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Published on August 6th, 2015 | by ABCUSA


Not all statistical reports are created equally…

Recently, the Pew Research Center issued a report on racial and ethnic diversity among Protestant denominations and other religious groups. In their analysis, “If a religious group had exactly equal shares of each of the five racial and ethnic groups (20% each), it would get a 10.0 on the index; a religious group made up entirely of one racial group would get a 0.0.” It is important to note that their index is a comparison of how well each religious group reflects an exact balance of five racial/ethnic categories, one of which is “mixed and other” and the other four being “white,” “black,” “Asian,” and “Latino.” It is not a comparison of how well that a religious group reflects the ethnic and racial diversity of adults in the U.S. By Pew Research Center calculations, U.S. adults would receive a score of 6.6 on their 10.0 scale.

In their analysis, American Baptist Churches USA received a score of 5.5, the highest diversity rating among Baptist groups as well as the seven U.S. Mainline denominations listed that includes Presbyterian Church USA, United Church of Christ, Episcopal Church, United Methodist Church, and Evangelical Lutheran Church of America (Disciples of Christ was not listed); but not as high as other groups such as Seventh-Day Adventist, Jehovah Witnesses, and the Assemblies of God.

It is also important to note that the Pew Research Center report was based upon individual, self-reported data, rather than denominational data. As Scott Thumma, Sociology of Religion Professor and Director of the Hartford Institute for Religion Research points out, “Using individual level data to talk about organizational characteristics is somewhat suspect.  This is really the racial diversity of individuals who claim they belong to ____ denomination, not an actual measure of the diversity of that denomination – as based on the persons who actually affiliate and participate in that denomination.”

The Pew Research Center numbers do not include any dually aligned data. Thumma points out how this fact might have skewed the results, “All the African-Americans surveyed might have said National Baptist Convention even if they were NBC/ABC officially… or they could have said “Baptist” and be classified in NBC if they were black even if they were ABC or SBC.”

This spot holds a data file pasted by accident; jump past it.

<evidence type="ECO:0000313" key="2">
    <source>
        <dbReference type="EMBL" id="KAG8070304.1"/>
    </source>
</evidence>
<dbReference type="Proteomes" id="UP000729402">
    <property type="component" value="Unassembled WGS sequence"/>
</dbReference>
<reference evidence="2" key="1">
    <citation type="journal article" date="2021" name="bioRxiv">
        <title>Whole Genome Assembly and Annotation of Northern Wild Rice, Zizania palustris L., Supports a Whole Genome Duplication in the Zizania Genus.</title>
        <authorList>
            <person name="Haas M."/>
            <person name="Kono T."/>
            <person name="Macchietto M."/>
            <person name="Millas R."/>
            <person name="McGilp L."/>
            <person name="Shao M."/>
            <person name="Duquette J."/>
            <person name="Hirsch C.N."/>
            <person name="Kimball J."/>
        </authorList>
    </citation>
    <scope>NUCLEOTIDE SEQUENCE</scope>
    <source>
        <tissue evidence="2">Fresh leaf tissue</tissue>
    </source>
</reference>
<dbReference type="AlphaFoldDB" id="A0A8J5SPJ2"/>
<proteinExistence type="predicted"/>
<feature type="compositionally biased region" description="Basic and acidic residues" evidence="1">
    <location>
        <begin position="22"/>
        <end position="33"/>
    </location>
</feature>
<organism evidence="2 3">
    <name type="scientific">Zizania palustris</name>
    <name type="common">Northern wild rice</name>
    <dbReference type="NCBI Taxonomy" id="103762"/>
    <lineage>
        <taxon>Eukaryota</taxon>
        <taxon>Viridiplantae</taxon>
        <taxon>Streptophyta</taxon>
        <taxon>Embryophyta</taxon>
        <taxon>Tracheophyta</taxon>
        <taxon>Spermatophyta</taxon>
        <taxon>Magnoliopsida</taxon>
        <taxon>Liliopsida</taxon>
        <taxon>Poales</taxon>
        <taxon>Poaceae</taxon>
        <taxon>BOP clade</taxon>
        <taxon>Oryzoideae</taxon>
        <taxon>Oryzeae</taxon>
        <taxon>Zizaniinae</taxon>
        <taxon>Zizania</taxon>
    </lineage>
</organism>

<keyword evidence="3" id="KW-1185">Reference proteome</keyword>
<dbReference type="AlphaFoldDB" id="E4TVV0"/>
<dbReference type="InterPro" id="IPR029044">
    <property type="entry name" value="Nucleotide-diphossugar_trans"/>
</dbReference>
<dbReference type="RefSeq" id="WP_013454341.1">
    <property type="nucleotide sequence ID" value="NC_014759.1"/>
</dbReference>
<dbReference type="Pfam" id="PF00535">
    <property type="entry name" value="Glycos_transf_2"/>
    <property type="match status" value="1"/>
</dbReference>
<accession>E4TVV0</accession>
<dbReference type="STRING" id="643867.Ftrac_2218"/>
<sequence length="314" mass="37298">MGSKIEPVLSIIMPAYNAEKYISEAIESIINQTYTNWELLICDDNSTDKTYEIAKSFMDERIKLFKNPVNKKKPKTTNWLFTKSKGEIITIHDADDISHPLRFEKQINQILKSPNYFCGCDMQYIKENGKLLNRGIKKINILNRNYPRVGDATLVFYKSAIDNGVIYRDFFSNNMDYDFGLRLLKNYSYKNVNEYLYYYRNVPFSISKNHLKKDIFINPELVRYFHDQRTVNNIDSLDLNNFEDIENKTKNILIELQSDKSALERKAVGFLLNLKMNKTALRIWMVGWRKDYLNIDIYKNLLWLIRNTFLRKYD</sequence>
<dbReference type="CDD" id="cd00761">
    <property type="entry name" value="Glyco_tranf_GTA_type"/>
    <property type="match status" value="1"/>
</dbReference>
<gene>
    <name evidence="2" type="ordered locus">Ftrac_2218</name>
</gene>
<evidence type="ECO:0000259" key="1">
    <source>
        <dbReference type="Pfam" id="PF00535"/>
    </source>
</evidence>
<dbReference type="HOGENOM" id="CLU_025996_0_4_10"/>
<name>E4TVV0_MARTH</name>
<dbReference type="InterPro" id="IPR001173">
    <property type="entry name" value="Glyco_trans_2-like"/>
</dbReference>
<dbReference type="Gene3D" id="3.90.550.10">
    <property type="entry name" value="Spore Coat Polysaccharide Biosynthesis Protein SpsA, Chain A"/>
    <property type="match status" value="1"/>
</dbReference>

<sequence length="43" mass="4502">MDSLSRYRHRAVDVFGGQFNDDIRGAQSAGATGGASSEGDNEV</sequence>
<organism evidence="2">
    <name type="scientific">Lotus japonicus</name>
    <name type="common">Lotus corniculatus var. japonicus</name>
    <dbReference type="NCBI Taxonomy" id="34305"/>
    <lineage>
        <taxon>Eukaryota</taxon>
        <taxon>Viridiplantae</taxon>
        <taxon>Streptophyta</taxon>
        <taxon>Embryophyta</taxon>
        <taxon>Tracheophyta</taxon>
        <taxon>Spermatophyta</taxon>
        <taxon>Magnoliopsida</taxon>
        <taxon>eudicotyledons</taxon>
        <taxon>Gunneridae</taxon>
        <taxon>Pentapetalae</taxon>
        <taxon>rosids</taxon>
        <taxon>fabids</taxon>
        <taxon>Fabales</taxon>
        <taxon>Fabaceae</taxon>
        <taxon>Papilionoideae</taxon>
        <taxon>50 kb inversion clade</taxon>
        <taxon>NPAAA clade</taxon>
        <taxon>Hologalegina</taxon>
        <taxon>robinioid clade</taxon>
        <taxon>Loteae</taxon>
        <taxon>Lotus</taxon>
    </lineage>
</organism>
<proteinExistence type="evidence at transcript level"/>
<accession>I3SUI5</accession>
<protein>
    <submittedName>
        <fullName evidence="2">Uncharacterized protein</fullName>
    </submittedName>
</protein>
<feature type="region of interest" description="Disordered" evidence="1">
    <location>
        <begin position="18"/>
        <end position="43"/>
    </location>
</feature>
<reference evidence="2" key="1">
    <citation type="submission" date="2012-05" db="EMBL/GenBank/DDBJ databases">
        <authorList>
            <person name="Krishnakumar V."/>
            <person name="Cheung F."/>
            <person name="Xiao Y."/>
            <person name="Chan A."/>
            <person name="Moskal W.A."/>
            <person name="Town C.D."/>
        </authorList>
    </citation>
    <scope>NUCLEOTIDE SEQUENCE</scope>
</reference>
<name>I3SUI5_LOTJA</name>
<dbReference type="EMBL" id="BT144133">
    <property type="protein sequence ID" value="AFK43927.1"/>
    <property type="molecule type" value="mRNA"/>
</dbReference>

Thumma added, “A quick check of the Assemblies of God, PCUSA, ELCA, UMC, Episcopal and UCC all show that Pew has incorrect percentages for these denominations.” No one from the Pew Research Center contacted the ABC to confirm our racial and ethnic diversity numbers.

American Baptist Churches does not use the same reporting categories as the Pew Research Center and we do have our own local church reporting issues, but, a translation of our own best set of diversity statistics into the Pew Research Center categories, as reported by Gerianne Blier, Coordinator of American Baptist Churches Information Services, show the ABC as having the following racial/ethnic percentages of individuals:

  • Black – 45.92%
  • White – 44.94%
  • Asian – 1.45%
  • Mix/Other – 4.96%
  • Latino – 2.72%

These figures are percentages of individuals (as opposed to congregations) and are estimates at best, based on the current data of ABC reporting congregations. These percentages would seem to place American Baptist Churches near the top of the Pew Research Center diversity scale, but it is difficult to draw these conclusions without access to their calculation formulas and in light of the fact that the percentages for other groups probably reflect similar inaccuracies. Thumma concludes, “At the very least, this research note is somewhat suspect and misleading and, in fact, contradicts the racial breakdowns many of the denominations report themselves.”

Not all statistical reports are created equally.

Dr. C. Jeff Woods
Associate General Secretary
American Baptist Churches USA

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